1896 Crypto Bantamette

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“…In 1895 it was THE BANTAMETTE: An English adaptation of a front driver for womans use”

– Wheel and Cycling Trade Review, USA, 1895

Despite the demise of the Ordinary (penny farthing) by the early 1890s, in favour of safety bicycles that were so much easier to use, one model of ‘front driver’ remained, the Crypto Bantam. Its unique hub gear allowed a smaller driving wheel to be used, so it could also be considered a ‘safety’ bicycle.

However, the freewheel hub was introduced in 1898, with coaster brakes, rim brakes and rear hub gears following soon after. By 1900, the bicycle had evolved to the stage of refinement we recognize today. The front driver could not compete with a lightweight freewheel bicycle with half inch pitch chain and rim brakes and it became obsolete overnight. Crypto Works Co Ltd gave up on front drivers and advertised safety bicycles instead.


1896 Crypto Bantamette

The Ladies’ model of Crypto Bantam …one of only two surviving examples!

Front wheel 20″

Rear wheel 18″

Frame No 7512

(Now sold)

There is only one other surviving Bantamette known to the Veteran Cycle Club. As well as being a very rare bicycle, I think you’d agree that it’s also rather charming …a Crypto Bantam bicycle that was made for ladies.

‘Women’ or ‘Ladies’? The term ‘Ladies’ was always used in British bicycle catalogues in Victorian terms, as was ‘Gentlemen’ or ‘Gents’ for males’ bicycles. At first, bicycles were not considered a gentlemanly pursuit, and it took even longer for conservative society to get used to women riding bicycles. (Even when they did, there was debate for several decades regarding female riding costume).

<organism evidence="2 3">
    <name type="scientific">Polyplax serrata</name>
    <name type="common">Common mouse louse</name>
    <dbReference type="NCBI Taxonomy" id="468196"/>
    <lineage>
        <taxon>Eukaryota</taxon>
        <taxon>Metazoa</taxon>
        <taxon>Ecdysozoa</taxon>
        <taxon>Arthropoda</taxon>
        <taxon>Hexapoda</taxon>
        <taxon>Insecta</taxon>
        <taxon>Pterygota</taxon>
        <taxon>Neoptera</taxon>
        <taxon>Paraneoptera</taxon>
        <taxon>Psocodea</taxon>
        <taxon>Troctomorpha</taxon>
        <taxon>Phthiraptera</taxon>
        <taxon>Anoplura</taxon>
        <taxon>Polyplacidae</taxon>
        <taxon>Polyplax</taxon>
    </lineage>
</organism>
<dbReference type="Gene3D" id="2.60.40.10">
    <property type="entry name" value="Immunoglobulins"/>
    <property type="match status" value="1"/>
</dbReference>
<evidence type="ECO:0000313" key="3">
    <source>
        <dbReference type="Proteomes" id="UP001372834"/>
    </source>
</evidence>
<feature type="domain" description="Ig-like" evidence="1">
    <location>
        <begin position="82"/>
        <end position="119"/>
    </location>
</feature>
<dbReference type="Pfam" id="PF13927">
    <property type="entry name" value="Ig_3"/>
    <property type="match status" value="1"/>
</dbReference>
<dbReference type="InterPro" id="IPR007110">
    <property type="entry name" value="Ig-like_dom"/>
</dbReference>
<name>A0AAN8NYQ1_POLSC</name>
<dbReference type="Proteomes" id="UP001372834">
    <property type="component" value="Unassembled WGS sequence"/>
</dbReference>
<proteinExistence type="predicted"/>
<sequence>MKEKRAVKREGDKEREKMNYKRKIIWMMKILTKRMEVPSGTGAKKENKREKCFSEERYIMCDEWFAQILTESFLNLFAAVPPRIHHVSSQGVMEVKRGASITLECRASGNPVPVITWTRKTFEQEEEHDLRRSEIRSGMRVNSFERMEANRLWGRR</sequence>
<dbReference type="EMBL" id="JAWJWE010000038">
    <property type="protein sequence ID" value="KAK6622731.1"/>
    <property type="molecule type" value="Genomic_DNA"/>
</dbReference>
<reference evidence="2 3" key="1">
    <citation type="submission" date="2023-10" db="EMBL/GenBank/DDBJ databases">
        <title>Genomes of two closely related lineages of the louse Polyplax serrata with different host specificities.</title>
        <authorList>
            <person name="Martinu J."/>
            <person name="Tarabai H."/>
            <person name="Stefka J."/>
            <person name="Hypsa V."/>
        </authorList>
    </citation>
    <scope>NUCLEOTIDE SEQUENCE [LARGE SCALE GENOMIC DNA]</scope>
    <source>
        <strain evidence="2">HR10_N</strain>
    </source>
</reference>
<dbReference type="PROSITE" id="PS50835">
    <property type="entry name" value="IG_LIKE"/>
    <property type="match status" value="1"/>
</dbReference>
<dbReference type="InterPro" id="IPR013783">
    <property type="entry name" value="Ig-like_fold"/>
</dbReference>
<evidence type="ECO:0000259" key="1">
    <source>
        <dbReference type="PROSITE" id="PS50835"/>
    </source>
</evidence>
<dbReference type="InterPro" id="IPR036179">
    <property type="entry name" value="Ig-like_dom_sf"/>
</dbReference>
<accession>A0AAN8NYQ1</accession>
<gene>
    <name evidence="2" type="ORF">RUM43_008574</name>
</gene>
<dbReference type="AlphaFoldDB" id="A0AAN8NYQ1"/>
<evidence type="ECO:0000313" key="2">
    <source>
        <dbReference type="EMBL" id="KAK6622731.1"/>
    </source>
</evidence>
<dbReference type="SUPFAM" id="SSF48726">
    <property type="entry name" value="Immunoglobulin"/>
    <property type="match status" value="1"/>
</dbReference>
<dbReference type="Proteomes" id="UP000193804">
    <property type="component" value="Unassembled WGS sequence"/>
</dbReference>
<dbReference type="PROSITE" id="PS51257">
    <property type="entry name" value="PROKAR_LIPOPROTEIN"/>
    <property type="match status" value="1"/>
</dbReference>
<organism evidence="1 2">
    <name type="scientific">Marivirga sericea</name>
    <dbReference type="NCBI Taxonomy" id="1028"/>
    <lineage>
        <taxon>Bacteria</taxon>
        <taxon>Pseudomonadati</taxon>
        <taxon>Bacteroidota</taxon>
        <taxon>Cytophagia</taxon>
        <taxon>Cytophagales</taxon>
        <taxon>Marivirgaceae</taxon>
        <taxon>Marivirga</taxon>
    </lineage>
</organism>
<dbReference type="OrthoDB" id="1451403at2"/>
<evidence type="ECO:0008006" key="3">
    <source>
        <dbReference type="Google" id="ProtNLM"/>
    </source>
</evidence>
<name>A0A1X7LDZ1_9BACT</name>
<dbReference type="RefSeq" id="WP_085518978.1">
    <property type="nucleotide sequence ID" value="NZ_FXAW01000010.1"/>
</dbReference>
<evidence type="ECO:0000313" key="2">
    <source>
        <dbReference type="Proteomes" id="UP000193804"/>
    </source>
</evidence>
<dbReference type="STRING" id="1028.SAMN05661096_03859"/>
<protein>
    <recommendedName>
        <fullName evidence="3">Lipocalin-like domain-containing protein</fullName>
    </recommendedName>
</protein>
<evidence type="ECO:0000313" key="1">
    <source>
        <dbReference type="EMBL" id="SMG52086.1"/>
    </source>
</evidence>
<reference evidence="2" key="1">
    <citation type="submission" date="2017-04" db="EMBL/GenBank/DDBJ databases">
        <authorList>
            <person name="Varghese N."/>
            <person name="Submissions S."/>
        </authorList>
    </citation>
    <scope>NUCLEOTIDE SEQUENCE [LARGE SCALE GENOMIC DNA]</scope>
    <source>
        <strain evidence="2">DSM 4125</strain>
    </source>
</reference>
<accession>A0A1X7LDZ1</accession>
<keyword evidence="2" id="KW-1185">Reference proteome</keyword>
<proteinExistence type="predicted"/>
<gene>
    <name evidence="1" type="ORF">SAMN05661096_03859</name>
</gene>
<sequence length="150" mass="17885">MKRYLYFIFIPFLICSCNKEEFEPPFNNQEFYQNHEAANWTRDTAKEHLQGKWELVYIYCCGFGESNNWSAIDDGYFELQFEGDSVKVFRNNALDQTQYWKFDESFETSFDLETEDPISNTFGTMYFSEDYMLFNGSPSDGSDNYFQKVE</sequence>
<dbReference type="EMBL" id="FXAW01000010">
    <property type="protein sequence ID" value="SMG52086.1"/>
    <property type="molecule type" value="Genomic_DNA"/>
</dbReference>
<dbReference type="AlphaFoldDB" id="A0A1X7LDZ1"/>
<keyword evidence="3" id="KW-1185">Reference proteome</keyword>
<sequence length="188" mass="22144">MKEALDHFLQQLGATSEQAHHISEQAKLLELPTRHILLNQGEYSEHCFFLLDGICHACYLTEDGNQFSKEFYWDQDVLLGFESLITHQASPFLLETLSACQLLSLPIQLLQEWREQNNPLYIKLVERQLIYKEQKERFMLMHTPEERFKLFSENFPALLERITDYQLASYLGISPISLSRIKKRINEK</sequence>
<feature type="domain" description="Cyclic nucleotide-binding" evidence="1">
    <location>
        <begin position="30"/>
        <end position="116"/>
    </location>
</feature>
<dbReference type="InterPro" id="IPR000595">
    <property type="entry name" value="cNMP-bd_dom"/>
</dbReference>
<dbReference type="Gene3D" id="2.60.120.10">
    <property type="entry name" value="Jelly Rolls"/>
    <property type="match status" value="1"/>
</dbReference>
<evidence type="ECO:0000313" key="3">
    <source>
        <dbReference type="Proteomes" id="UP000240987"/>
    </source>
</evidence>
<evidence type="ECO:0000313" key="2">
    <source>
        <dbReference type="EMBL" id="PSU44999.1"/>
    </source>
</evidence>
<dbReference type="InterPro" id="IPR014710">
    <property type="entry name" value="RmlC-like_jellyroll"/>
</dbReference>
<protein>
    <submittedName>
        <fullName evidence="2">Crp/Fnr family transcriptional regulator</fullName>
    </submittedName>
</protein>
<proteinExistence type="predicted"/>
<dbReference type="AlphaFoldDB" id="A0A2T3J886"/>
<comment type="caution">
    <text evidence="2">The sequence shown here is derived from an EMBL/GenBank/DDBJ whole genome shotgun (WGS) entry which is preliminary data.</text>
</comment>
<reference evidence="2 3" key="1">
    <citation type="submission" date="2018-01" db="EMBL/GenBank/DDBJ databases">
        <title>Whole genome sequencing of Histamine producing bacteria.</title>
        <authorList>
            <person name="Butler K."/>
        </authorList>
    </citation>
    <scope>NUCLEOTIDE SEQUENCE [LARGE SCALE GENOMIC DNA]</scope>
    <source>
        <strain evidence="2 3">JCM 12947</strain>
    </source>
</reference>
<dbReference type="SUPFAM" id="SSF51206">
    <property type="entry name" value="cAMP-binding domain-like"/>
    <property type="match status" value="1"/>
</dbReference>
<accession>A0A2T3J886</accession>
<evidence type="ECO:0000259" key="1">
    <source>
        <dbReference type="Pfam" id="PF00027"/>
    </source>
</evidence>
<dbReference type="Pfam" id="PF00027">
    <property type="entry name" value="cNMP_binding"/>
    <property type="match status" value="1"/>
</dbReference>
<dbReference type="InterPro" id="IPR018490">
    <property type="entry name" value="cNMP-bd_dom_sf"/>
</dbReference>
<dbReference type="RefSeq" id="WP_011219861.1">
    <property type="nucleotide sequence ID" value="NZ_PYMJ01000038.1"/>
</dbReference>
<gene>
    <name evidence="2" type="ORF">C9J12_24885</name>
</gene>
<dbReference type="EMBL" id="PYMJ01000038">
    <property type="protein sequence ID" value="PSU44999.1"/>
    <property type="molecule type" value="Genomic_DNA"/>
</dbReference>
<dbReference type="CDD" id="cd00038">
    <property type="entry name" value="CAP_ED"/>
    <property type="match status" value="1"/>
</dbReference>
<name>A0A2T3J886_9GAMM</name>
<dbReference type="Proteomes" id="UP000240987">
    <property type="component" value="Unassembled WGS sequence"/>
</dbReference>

So cycle manufacturers conferred these titles on their bicycles to make them more prestigious. The ‘Golden Sunbeam for Ladies’, for example, gives it extra cachet.

Of course, it also reflects the fact that only the aristocracy could afford to buy a bicycle from the quality manufacturers. British bicycles were the most expensive in the world. The basic model of Bantamette cost £19 in 1896, which is the equivalent of £2,584 in 2021.

This example is in lovely condition all round. The upswept nickel handlebars are very attractive, and this is the first time I’ve seen skirtguards on both the front and rear mudguard on a bicycle. It’s a dinky little thing …to fully appreciate its size you can see it parked facing the Gents’ Crypto Bantam (towards the bottom of the page). The previous owner campaigned it regularly in various locations around the world and it’s now ready for a new owner to cherish and ride.







































1895 CRYPTO FD No 3